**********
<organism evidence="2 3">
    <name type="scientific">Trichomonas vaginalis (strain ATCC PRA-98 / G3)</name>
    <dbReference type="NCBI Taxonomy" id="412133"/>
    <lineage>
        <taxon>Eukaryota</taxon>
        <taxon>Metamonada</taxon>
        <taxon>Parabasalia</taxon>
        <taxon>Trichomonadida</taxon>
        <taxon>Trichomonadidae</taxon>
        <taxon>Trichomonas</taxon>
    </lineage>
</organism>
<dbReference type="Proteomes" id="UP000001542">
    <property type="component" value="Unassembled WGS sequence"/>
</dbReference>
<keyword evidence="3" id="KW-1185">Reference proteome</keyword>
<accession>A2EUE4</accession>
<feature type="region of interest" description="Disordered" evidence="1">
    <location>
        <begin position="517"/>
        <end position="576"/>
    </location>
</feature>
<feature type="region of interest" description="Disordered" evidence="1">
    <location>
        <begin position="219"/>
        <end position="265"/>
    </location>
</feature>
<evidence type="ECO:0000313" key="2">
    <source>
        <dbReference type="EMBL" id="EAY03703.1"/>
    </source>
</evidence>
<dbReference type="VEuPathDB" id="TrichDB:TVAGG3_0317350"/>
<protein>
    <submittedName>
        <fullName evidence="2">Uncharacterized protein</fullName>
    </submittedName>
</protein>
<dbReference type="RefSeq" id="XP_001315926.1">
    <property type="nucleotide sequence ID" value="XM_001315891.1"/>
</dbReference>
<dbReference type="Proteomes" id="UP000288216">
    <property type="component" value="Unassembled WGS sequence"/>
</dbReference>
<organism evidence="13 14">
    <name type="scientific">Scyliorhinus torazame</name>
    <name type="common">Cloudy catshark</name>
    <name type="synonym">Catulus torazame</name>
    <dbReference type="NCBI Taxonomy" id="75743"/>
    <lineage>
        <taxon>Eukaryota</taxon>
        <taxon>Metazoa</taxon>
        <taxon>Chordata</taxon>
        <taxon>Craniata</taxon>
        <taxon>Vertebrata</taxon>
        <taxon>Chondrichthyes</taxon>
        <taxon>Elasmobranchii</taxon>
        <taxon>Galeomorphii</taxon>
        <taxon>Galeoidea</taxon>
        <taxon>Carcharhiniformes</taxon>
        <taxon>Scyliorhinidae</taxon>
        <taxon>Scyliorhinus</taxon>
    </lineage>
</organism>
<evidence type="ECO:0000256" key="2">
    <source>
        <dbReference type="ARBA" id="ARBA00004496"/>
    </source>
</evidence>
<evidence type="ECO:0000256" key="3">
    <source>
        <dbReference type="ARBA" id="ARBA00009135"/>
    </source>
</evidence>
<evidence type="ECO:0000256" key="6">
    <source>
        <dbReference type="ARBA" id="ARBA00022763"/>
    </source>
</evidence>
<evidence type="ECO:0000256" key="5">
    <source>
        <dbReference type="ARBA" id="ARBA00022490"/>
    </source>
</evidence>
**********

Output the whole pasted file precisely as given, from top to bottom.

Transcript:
<organism evidence="2 3">
    <name type="scientific">Trichomonas vaginalis (strain ATCC PRA-98 / G3)</name>
    <dbReference type="NCBI Taxonomy" id="412133"/>
    <lineage>
        <taxon>Eukaryota</taxon>
        <taxon>Metamonada</taxon>
        <taxon>Parabasalia</taxon>
        <taxon>Trichomonadida</taxon>
        <taxon>Trichomonadidae</taxon>
        <taxon>Trichomonas</taxon>
    </lineage>
</organism>
<dbReference type="Proteomes" id="UP000001542">
    <property type="component" value="Unassembled WGS sequence"/>
</dbReference>
<keyword evidence="3" id="KW-1185">Reference proteome</keyword>
<accession>A2EUE4</accession>
<feature type="region of interest" description="Disordered" evidence="1">
    <location>
        <begin position="517"/>
        <end position="576"/>
    </location>
</feature>
<feature type="region of interest" description="Disordered" evidence="1">
    <location>
        <begin position="219"/>
        <end position="265"/>
    </location>
</feature>
<evidence type="ECO:0000313" key="2">
    <source>
        <dbReference type="EMBL" id="EAY03703.1"/>
    </source>
</evidence>
<dbReference type="VEuPathDB" id="TrichDB:TVAGG3_0317350"/>
<protein>
    <submittedName>
        <fullName evidence="2">Uncharacterized protein</fullName>
    </submittedName>
</protein>
<dbReference type="RefSeq" id="XP_001315926.1">
    <property type="nucleotide sequence ID" value="XM_001315891.1"/>
</dbReference>
<dbReference type="Proteomes" id="UP000288216">
    <property type="component" value="Unassembled WGS sequence"/>
</dbReference>
<organism evidence="13 14">
    <name type="scientific">Scyliorhinus torazame</name>
    <name type="common">Cloudy catshark</name>
    <name type="synonym">Catulus torazame</name>
    <dbReference type="NCBI Taxonomy" id="75743"/>
    <lineage>
        <taxon>Eukaryota</taxon>
        <taxon>Metazoa</taxon>
        <taxon>Chordata</taxon>
        <taxon>Craniata</taxon>
        <taxon>Vertebrata</taxon>
        <taxon>Chondrichthyes</taxon>
        <taxon>Elasmobranchii</taxon>
        <taxon>Galeomorphii</taxon>
        <taxon>Galeoidea</taxon>
        <taxon>Carcharhiniformes</taxon>
        <taxon>Scyliorhinidae</taxon>
        <taxon>Scyliorhinus</taxon>
    </lineage>
</organism>
<evidence type="ECO:0000256" key="2">
    <source>
        <dbReference type="ARBA" id="ARBA00004496"/>
    </source>
</evidence>
<evidence type="ECO:0000256" key="3">
    <source>
        <dbReference type="ARBA" id="ARBA00009135"/>
    </source>
</evidence>
<evidence type="ECO:0000256" key="6">
    <source>
        <dbReference type="ARBA" id="ARBA00022763"/>
    </source>
</evidence>
<evidence type="ECO:0000256" key="5">
    <source>
        <dbReference type="ARBA" id="ARBA00022490"/>
    </source>
</evidence>